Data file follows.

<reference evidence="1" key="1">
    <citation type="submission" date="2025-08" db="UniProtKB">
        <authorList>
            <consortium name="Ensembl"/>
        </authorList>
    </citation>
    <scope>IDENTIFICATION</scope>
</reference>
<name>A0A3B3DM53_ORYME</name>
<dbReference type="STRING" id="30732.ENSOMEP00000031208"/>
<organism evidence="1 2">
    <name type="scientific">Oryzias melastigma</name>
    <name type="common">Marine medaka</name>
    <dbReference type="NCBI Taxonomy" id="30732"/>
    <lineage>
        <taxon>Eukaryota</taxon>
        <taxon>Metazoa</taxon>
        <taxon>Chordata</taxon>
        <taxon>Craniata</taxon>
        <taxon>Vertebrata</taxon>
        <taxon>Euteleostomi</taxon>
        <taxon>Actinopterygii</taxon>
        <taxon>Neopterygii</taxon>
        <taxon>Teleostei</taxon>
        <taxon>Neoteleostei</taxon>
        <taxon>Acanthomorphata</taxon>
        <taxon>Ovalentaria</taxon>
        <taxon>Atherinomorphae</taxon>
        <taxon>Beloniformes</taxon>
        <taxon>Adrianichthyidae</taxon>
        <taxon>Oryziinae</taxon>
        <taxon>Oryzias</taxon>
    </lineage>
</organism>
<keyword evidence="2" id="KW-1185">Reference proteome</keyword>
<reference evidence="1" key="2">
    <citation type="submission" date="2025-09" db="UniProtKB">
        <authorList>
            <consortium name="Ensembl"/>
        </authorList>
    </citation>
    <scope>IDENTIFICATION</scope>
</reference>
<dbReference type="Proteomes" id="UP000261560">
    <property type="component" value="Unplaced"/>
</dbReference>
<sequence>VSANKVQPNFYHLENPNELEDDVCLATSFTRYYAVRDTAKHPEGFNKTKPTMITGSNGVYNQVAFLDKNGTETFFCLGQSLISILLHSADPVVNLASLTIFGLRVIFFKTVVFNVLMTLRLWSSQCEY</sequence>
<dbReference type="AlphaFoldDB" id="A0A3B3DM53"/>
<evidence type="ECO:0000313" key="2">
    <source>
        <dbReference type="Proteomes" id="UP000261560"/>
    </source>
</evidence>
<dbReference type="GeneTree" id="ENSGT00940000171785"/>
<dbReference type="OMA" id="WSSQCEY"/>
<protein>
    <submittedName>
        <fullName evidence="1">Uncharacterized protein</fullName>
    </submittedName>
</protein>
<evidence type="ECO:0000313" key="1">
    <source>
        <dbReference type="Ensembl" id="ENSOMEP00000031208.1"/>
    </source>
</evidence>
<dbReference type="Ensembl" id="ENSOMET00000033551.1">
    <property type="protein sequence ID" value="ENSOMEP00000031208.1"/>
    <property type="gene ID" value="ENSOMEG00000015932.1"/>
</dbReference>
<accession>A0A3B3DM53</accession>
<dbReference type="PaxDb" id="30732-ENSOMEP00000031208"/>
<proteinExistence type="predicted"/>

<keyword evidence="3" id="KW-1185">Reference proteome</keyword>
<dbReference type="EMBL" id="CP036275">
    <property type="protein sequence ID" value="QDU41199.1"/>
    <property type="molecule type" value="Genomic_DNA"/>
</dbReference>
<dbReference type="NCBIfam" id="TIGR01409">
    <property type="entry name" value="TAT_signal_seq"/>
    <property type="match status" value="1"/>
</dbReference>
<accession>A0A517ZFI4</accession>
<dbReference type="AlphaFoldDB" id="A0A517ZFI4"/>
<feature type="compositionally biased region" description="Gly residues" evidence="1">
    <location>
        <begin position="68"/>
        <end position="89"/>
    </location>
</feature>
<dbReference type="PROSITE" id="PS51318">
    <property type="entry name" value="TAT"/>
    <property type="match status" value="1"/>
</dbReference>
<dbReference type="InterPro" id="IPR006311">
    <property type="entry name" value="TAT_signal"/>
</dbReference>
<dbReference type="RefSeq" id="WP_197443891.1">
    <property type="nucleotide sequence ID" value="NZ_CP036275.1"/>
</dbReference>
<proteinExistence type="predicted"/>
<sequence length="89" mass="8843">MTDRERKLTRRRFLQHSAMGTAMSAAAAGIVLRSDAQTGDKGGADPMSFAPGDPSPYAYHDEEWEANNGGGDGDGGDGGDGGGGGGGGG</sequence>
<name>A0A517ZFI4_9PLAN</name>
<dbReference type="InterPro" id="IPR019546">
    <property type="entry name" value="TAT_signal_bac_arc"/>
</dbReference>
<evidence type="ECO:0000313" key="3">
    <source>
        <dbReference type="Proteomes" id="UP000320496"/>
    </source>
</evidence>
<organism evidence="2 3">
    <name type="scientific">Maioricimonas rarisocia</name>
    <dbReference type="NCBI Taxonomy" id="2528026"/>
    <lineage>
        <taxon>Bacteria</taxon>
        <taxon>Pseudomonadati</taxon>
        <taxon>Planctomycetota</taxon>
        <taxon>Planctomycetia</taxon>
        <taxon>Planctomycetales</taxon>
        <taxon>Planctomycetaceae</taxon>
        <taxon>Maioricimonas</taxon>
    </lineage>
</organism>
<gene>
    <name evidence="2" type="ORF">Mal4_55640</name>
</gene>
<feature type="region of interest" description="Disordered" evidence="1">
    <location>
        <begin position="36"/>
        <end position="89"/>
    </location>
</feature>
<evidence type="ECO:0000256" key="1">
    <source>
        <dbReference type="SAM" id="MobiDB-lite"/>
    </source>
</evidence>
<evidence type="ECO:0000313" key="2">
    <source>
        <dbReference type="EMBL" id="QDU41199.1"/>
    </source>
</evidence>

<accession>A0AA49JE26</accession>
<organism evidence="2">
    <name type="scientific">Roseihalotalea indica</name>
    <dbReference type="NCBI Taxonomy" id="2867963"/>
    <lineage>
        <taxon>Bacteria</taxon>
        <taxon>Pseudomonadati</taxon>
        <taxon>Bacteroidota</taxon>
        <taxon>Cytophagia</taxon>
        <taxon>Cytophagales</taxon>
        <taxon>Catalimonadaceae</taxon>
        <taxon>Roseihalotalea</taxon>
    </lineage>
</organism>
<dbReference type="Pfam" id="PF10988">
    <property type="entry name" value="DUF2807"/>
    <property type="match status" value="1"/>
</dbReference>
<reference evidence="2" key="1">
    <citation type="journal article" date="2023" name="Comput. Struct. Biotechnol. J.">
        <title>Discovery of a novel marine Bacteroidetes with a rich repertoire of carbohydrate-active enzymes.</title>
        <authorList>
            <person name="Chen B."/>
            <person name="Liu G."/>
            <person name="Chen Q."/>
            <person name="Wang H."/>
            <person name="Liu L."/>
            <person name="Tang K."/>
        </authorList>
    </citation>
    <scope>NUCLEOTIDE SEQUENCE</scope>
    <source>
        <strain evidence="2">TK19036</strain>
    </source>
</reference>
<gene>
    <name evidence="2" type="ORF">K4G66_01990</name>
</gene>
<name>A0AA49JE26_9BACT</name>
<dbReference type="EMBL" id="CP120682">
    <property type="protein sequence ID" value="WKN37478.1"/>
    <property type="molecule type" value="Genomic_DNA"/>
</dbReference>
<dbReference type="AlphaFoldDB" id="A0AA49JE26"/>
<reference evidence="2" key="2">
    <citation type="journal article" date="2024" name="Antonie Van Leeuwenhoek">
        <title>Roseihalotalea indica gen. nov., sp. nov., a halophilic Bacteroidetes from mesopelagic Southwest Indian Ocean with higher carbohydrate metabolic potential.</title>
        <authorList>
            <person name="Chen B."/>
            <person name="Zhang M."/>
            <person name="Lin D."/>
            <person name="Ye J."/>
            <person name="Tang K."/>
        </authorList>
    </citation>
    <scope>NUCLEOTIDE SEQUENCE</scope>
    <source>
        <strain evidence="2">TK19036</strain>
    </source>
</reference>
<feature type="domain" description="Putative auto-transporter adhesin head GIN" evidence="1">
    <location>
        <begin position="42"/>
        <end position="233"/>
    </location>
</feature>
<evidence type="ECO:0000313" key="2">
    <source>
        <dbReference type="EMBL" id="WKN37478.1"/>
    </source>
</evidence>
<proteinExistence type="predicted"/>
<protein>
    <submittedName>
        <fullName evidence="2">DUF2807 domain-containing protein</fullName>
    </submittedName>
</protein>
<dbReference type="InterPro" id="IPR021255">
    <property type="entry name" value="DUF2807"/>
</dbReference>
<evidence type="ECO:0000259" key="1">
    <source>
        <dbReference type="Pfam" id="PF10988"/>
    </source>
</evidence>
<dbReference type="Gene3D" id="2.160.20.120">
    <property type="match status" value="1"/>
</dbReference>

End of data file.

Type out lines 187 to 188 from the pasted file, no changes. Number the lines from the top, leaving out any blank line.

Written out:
<reference evidence="2" key="2">
    <citation type="journal article" date="2024" name="Antonie Van Leeuwenhoek">